CEO of Facebook Mark Zuckerberg appears on a monitor as he testifies remotely during the Senate Commerce, Science, and Transportation Committee hearing 'Does Section 230's Sweeping Immunity Enable Big Tech Bad Behavior?', on Capitol Hill, October 28, 2020 in Washington, DC. (Photo by Michael Reynolds-Pool/Getty Images)
In the space of a week, it seems as if the whole world decided the idea that COVID-19 leaked from a lab in China was a possibility that suddenly needed to be taken very seriously. There’s no new hard evidence to support this theory, but even so, the White House ordered a new investigation and Congress is considering a new inquiry.And then, on Thursday, Facebook made a remarkable decision: It announced it will not only allow people to say COVID-19 may have accidentally leaked from a Wuhan lab but also let them claim it was man-made or deliberately leaked.
Unraveling viral disinformation and explaining where it came from, the harm it's causing, and what we should do about it.
The result of this sudden embrace of the virus conspiracy theory, which until now has been widely dismissed by scientists, is that conspiracy theorists are using it as “proof” that everything from election fraud to QAnon is real.“The same media people who told you the Wuhan lab leak was a conspiracy theory are the same media people who told you Hunter Biden's laptop was Russian disinformation are the same media people who told you there was no election fraud,” tweeted Emerald Robinson, a reporter for right-wing outlet Newsmax on Thursday. The post has been liked 10,000 times.China’s lack of openness and transparency about how COVID-19 emerged has led governments and scientists to raise reasonable questions about the origins of a virus that has overwhelmed the globe for the last 18 months. But no new evidence has emerged in recent days to back up this renewed debate about COVID-19 originating in a lab—and certainly nothing to suggest it was man-made or leaked on purpose.In recent weeks, scientists have been calling for a more robust re-examination of the origins of COVID-19. Earlier this month 18 prominent scientists published a letter in the medical journal Science saying a new investigation is needed because “theories of accidental release from a lab and zoonotic spillover both remain viable.” But the letter contained no actual new evidence for those theories.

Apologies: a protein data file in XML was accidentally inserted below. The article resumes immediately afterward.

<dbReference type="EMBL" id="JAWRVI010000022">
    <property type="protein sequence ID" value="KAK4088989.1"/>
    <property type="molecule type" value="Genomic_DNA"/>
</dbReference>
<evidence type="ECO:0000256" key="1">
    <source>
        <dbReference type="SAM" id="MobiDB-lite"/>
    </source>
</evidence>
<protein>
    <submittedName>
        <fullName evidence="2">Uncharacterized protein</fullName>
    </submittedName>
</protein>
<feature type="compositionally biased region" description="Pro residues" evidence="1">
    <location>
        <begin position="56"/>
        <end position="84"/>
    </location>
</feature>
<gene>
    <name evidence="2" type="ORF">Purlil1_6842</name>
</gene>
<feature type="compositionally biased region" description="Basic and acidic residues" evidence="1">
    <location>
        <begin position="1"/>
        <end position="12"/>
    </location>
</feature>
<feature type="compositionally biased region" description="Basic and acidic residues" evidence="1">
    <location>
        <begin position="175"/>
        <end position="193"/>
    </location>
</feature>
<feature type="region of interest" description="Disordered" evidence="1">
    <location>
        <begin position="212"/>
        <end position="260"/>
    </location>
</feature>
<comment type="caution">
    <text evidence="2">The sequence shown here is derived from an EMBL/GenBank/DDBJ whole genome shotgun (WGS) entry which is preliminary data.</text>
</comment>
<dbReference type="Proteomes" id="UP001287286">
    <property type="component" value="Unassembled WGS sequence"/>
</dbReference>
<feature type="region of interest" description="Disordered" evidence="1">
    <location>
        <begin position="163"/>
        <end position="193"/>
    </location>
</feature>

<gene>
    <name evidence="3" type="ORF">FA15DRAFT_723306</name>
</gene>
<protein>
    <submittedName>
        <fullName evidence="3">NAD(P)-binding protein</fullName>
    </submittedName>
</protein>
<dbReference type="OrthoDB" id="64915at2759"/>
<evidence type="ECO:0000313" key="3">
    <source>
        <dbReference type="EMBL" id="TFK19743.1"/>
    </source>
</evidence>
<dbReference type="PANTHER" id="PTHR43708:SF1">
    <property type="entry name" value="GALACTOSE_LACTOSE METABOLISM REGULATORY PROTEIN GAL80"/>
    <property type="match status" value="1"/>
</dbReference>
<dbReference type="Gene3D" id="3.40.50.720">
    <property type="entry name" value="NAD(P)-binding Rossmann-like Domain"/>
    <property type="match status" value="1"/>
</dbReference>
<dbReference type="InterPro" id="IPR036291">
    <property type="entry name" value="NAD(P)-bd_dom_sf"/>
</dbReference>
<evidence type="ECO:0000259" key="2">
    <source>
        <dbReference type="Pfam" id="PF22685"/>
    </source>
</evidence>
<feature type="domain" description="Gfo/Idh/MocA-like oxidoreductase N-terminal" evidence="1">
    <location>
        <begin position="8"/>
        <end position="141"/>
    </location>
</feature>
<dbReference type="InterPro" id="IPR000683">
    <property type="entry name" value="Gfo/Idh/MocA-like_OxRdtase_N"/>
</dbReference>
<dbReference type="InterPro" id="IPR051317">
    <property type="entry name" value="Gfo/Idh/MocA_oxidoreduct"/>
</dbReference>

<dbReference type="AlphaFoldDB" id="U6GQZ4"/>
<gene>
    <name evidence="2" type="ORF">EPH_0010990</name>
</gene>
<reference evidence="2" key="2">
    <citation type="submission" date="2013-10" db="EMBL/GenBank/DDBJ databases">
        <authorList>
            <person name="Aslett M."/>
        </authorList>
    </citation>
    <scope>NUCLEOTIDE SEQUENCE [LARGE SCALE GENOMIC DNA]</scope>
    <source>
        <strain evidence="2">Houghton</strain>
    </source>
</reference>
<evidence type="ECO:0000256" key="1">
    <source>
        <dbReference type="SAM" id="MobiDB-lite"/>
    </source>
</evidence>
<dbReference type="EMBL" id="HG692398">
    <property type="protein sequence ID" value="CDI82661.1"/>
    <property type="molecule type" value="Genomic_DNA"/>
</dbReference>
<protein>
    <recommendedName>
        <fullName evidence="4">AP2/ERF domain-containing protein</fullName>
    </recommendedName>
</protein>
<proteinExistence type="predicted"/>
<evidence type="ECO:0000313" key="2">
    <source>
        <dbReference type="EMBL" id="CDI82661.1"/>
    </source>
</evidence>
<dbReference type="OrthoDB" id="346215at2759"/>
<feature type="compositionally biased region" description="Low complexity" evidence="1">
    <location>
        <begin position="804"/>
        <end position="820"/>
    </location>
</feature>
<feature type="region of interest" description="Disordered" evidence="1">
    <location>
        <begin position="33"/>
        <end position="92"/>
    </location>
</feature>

Then, last weekend, the Wall Street Journal reported that 3 scientists from the Wuhan Institute of Virology were hospitalized in November 2019 with symptoms consistent with the virus.But some experts quickly pointed out that the claims made in the article are based on a document that the reporters were unable to verify.